This sci-fi horror film is one of those weird movies best described as “fascinating failure”. It undercooks or burns most of its ingredients and overall doesn’t really work, but is somehow worth watching regardless.
Released in 1997 to commercial indifference and critical disdain, Event Horizon managed to stick around, developing something of a cult following and a divisive reputation. Some people genuinely like it while others are genuinely puzzled by the idea that anyone could like it. After watching the movie, I think I can understand both camps. At the very least, for all its many faults, you have to give the film some credit for aiming high.
Set in 2047, Event Horizon is named after a revolutionary spaceship with a black hole drive, which went missing during its maiden voyage some years prior. When it unexpectedly re-appears in the orbit of Neptune, a rescue team including the ship’s original designer, Dr William Weir (Sam Neill), is sent to investigate and look for survivors. They find no signs of human life, but it soon becomes clear that some other form of life is onboard, and that the original crew had come to some horrific end of madness and blood. Wherever Event Horizon had disappeared, it had warped the ship into something malevolent.
The one indisputable glory of this movie is its superb set design, an imaginative blend of futuristic and medieval that evokes gothic cathedrals and nightmarish dungeons. Granted, it may not always be plausible; why on earth would you install giant spikes in the gravity engine room? (More importantly, why would you put scary giant spikes in your horror movie and not have someone impaled on them? Chekhov’s spikes anyone?) Nitpicking at practicalities aside, this unique visual style does a lot to make the movie feel more than a sum of its nods and influences, among them Alien, The Shining, Solaris and Hellraiser.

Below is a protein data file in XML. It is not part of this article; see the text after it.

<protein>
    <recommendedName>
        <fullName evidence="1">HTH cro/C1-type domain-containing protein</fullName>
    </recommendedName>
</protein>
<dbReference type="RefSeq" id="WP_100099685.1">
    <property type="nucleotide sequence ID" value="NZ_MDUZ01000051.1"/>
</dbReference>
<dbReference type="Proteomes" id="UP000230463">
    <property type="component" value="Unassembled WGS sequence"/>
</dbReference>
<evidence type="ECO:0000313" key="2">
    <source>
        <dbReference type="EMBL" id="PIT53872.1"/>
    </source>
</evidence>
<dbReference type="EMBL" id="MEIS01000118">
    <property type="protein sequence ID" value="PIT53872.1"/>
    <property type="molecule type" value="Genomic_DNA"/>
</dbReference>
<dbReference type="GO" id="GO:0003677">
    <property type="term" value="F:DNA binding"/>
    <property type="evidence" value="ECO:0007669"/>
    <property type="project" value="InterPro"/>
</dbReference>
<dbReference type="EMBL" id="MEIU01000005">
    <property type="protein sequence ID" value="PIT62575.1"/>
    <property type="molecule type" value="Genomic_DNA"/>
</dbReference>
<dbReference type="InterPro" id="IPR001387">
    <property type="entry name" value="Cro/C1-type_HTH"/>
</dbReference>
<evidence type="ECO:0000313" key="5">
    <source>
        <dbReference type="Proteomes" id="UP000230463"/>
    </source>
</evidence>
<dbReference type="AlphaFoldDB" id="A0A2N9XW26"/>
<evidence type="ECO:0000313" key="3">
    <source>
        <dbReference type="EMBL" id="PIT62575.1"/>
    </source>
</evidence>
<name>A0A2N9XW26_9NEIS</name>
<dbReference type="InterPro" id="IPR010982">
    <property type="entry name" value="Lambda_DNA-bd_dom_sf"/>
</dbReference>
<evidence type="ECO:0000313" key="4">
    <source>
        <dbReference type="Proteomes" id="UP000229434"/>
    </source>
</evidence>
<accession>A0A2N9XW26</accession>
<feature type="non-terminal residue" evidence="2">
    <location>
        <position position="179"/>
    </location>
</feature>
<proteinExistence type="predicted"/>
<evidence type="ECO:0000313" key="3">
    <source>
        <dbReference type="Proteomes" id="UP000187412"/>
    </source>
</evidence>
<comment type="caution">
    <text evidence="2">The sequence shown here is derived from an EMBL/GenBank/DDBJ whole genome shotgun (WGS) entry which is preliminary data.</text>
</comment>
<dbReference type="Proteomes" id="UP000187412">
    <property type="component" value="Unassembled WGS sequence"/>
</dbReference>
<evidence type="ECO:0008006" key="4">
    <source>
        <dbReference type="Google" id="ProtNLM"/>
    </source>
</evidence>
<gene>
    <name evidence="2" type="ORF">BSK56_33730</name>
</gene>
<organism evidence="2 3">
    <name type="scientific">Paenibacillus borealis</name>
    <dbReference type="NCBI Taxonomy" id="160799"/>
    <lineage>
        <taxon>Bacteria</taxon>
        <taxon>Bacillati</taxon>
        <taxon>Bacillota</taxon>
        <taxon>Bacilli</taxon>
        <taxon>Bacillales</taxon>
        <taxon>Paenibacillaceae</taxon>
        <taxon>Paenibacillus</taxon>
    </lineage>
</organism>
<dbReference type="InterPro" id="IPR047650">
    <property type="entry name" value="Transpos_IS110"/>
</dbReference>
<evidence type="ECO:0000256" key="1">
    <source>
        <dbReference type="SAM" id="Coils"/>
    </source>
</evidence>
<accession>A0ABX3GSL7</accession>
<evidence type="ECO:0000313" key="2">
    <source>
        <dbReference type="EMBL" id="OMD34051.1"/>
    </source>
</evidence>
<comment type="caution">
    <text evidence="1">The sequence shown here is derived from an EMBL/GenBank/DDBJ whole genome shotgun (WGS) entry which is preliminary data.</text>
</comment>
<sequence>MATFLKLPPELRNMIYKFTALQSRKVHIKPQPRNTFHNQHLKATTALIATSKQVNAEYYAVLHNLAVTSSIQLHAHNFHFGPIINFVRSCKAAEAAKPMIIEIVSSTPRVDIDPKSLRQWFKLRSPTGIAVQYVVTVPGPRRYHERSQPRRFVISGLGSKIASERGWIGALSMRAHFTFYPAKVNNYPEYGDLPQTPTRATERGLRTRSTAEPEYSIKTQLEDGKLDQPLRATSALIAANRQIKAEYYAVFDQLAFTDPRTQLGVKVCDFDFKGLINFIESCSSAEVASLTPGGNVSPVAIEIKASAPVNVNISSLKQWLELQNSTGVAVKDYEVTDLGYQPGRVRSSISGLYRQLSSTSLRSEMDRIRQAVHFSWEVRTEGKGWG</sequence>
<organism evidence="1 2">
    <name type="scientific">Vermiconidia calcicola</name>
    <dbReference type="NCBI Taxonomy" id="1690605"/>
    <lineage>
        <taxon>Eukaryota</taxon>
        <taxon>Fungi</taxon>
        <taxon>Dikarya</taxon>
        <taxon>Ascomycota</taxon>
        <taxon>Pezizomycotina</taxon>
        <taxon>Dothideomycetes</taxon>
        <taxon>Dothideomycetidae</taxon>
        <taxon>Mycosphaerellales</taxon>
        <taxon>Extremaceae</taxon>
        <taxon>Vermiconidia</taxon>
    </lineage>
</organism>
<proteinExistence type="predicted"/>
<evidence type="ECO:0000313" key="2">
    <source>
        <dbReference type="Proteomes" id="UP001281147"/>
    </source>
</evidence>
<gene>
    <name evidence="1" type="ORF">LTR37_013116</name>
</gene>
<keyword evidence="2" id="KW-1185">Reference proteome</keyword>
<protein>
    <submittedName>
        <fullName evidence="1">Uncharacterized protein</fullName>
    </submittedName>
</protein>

This is however where pure praise ends, because while Event Horizon plays around with some interesting ideas, it ultimately misses the mark. It’s hard to say whether the blame should be placed squarely at the feet of director Paul W. S. Anderson, or the unwelcome studio meddling resulting in rushed filming and editing, or both. Whatever the case, few things are executed as well as they could have been. There are some unsettling, nasty and effective moments of gore and extreme body horror, but at other times they come off as ludicrous and trashy, especially during the overblown finale. The intriguing Lovecraftian elements and religious themes could have done with more focus. There’s a lot to be said for leaving things to imagination, but on the other hand too much vagueness is not beneficial either.
While the cast is filled with solid actors, few make an impact outside of always-watchable Sam Neill, who has some good hammy fun in the second half of the movie, and Laurence Fishburne, bringing gravitas as the taciturn Captain Miller. Richard T. Jones makes an impact for all the wrong reasons as a 90s caricature of a sassy quipping sidekick who creates tonal dissonance at the worst moments. As the movie progresses, some members of the rescue team become psychologically tormented by the harrowing memories from their past, but again, none are given enough time and attention to have real weight.
“Could have done better” is basically the appropriate way to sum up the film, but it also has enough striking imagery and interesting ideas to make me feel glad for watching it. Apparently there’s Event Horizon TV series in development; it remains to be seen if it’s any good (and if it has the guts (heh) to stick with the memorably gruesome imagery of the original), but there’s definitely a potential.